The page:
Life in Nokia-land hasn't exactly been a cake walk recently, with the company's latest press release making for further grim reading.
The document, issued today, announces a raft of plant closures and large-scale job lay-offs, including the departure of several senior management figures, as well as offering an updated financial outlook for the company.
Factories and research facilities in Finland, Germany, and Canada will be shut down with Nokia aiming to "reduce up to 10,000 positions globally" as part of a cost-cutting and strategy "sharpening" drive.
According to the release, the main departures include Jerri DeVard stepping down as chief marketing officer; Mary McDowell leaving her post as executive VP of Mobile Phones; and Niklas Savander leaving his position as executive VP of Markets.
Nokia also plans to offload Hampshire-based subsidiary Vertu on to private equity firm EQT VI for around £160 million, maintaining only a 10 per cent minority stake in the manufacturer. The luxury handset unit makes jewel-encrusted mobiles that typically retail for around £200,000.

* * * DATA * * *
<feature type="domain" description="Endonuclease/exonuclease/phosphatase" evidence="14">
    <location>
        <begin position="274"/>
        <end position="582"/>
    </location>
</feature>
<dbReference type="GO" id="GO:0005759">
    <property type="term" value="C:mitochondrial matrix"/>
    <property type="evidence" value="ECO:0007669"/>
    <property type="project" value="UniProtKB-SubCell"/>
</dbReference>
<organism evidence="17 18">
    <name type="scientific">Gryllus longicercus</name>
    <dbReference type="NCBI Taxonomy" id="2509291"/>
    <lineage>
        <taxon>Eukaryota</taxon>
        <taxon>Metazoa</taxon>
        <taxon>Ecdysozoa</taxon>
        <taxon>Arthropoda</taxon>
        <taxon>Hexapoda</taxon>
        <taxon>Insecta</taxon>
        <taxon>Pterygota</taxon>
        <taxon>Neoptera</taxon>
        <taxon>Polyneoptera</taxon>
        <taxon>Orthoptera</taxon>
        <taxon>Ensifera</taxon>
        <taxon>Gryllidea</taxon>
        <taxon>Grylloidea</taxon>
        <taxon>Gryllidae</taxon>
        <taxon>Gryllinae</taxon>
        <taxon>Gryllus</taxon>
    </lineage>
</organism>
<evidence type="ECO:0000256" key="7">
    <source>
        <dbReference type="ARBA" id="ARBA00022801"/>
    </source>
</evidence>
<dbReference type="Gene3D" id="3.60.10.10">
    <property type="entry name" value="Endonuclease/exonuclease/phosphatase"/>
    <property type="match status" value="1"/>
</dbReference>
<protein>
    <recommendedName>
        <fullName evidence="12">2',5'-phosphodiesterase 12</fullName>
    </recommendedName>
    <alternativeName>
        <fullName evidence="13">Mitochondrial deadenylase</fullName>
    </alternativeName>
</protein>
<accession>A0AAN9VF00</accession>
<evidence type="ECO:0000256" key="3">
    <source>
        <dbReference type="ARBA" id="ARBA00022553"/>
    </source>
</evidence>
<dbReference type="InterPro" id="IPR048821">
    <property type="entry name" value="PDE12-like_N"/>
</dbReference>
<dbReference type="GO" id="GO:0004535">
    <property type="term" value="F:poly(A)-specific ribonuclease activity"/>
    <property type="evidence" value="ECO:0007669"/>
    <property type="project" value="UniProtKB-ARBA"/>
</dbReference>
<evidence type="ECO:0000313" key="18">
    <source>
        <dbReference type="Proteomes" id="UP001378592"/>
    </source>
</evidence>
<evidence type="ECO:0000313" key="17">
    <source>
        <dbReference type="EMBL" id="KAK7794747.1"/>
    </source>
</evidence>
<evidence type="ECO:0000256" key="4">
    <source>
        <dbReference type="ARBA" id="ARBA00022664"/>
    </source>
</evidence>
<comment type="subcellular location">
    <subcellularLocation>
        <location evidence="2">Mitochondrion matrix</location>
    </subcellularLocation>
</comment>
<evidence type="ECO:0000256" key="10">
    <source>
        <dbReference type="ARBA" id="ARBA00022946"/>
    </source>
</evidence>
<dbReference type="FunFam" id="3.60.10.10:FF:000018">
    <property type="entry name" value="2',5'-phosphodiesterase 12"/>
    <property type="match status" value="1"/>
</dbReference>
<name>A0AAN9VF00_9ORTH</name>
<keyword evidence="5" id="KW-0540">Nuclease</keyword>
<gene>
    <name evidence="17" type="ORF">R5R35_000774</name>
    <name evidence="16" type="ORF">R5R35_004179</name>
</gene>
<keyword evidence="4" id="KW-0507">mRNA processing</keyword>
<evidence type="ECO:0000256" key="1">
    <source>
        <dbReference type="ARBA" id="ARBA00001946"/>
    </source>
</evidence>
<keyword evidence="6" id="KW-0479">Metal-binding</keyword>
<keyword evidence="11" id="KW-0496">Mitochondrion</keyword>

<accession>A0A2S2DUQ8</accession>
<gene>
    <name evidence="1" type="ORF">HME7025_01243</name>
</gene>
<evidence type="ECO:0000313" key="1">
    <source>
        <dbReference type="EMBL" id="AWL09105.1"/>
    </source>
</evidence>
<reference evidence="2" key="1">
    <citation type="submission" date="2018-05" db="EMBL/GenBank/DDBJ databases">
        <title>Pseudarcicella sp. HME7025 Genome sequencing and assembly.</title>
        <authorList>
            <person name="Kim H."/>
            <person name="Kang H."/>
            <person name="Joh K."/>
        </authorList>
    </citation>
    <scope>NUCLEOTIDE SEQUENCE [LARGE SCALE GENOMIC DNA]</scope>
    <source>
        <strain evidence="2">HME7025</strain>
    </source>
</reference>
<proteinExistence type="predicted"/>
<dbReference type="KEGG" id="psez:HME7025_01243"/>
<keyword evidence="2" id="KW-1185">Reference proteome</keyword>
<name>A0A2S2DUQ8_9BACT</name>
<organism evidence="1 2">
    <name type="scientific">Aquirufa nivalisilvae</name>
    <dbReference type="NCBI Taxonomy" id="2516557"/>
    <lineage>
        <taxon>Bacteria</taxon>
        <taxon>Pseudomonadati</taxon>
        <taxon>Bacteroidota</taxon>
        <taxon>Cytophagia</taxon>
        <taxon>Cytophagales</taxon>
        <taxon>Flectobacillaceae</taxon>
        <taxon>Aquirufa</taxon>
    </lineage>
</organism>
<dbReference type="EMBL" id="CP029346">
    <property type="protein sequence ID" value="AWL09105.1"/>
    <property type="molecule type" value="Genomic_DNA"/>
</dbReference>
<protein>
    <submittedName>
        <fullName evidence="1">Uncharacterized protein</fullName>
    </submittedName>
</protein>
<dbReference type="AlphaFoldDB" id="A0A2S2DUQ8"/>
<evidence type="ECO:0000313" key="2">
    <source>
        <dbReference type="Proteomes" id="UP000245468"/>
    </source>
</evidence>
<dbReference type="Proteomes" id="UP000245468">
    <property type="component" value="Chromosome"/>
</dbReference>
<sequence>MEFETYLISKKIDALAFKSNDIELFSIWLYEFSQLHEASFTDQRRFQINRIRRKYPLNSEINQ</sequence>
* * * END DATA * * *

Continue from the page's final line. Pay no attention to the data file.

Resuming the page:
Positive news was sparse in the release, but optimists can seize on the announcement that Nokia is buying up assets from Scalado soon to help it improve its smartphone cameras - developers, intellectual property, and technologies will be acquired from the digital imaging company in Q3.
The release concluded that competitive market dynamics would continue to affect the company's performance and to a greater degree than initially predicted, with no improvement expected in the near future.
"Nokia expects competitive industry dynamics to continue to negatively impact Devices & Services in the third quarter 2012. Nokia now expects its non-IFRS Devices & Services operation margin in the second quarter 2012 to be below the first quarter 2012 level of negative 3.0%," the statement reads.
The announcements by Nokia recall the global restructuring moves being made by fellow beleagured phone manufacturer RIM - both companies are widely regarded as struggling to keep up with Apple, HTC, and Samsung in the smartphone market.